Why Your Lender Matters

I know shopping for the best deal seems like the way to go and for most things, it is. I shop on Amazon and EBay for deals on things I buy all the time. However, when buying a home, shopping on line or choosing a discount broker may not be such a good idea.

Let me back up a bit and just say that I am not suggesting that shopping around for a good loan and lender isn’t important. BUT, I am saying that rate quotes and such aren’t always the best way to choose your lender.  It  seems that recently, the strength and credibility of your lender has become an important element in your offer package.

Today’s sellers are becoming weary of buyers with shaky loan per-approvals and are often asking that the buyer get per-approved with their own lender before submitting an offer. This often happens on a  bank owned property from Wells Fargo, Bank Of America or one of the other major banks.  And yes, part of the reasoning is that it gives them a chance to perhaps write the loan for the buyer and profit in that way. But this isn’t the primary reason.

Seller’s want to know that the buyer is solid. They don’t want to go 30, 60 or even 90 days into a contract while the buyer struggles to meet the conditions of their lender only to have the deal fall apart in the end and the home going back on the market.

What’s even more important in today’s market is positioning yourself as the best choice when you are in a multiple offer situation.  Unlike a few years ago where the offer with the most money was the winner, today, the buyer with the stronger package is often the one who gets the home.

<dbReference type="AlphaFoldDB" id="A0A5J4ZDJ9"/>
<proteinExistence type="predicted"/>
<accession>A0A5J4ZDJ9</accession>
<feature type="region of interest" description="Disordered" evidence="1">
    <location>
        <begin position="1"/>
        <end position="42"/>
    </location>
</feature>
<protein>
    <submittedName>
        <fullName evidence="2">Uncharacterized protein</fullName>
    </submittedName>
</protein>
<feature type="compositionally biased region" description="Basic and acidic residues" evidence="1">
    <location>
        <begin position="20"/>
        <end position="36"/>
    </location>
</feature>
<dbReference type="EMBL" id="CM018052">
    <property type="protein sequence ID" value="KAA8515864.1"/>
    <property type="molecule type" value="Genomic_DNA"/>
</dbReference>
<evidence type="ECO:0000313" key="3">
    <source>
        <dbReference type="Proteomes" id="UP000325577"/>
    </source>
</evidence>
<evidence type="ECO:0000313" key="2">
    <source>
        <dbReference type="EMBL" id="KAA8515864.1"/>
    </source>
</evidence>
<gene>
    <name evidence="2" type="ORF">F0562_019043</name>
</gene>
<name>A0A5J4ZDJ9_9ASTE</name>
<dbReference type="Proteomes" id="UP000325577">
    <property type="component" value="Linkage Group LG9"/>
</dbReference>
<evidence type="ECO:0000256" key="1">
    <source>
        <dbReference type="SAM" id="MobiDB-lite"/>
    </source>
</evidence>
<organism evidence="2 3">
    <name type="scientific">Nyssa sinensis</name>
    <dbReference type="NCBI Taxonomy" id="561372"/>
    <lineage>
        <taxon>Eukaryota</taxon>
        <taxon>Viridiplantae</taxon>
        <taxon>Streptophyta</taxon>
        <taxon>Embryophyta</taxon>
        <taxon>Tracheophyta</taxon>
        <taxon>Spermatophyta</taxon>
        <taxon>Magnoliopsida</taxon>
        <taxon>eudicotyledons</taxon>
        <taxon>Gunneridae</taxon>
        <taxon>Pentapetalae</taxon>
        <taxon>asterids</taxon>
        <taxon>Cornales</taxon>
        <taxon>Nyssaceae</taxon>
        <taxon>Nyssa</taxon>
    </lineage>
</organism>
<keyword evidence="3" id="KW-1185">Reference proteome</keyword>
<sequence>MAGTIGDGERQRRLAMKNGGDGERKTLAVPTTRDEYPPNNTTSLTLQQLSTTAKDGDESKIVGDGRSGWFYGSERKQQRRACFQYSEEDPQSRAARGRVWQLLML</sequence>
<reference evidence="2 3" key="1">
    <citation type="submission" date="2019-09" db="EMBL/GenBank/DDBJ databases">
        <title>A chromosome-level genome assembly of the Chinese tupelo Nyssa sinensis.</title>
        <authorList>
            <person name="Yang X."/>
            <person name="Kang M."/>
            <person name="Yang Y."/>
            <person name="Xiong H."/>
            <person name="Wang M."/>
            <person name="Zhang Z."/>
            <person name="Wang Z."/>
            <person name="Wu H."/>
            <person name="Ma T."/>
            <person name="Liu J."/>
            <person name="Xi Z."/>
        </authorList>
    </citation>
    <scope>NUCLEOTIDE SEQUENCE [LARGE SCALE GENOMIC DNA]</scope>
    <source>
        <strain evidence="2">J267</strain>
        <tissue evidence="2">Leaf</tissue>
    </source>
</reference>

With the new rules on appraisals and lending regulations, it is not enough to offer the most money  because a savvy home owner will know that the appraiser will often dictate the sale price anyway.  Other factors of the offer are becoming important and the choice of lender is one of the most critical things that can affect the seller’s decision.

The lender’s I recommend are very competitive on their rates though often not the absolute lowest.  If a buyer shops around the internet for cheap lenders they will likely find one that promises a better rate.  The difference is, when you are buying a home, using a discount lender will often cost you your dream home when the seller chooses a different offer because he doesn’t trust your lender will be able to close the deal.

And there it is in a nut shell, a low rate on a loan from an unknown internet company or small time lender doesn’t help if you are in a competitive situation (Most good homes today have multiple offers) as the seller will often choose a buyer who is using a lender with a great track record.

Choose your lender wisely and make sure you are in a good position to win in a multiple offer situation is your best choice and having the peace of mind knowing in the end that your lender will be able to close the deal for you without putting your through the ringer during the loan process will help make the home buying experience less stressful.

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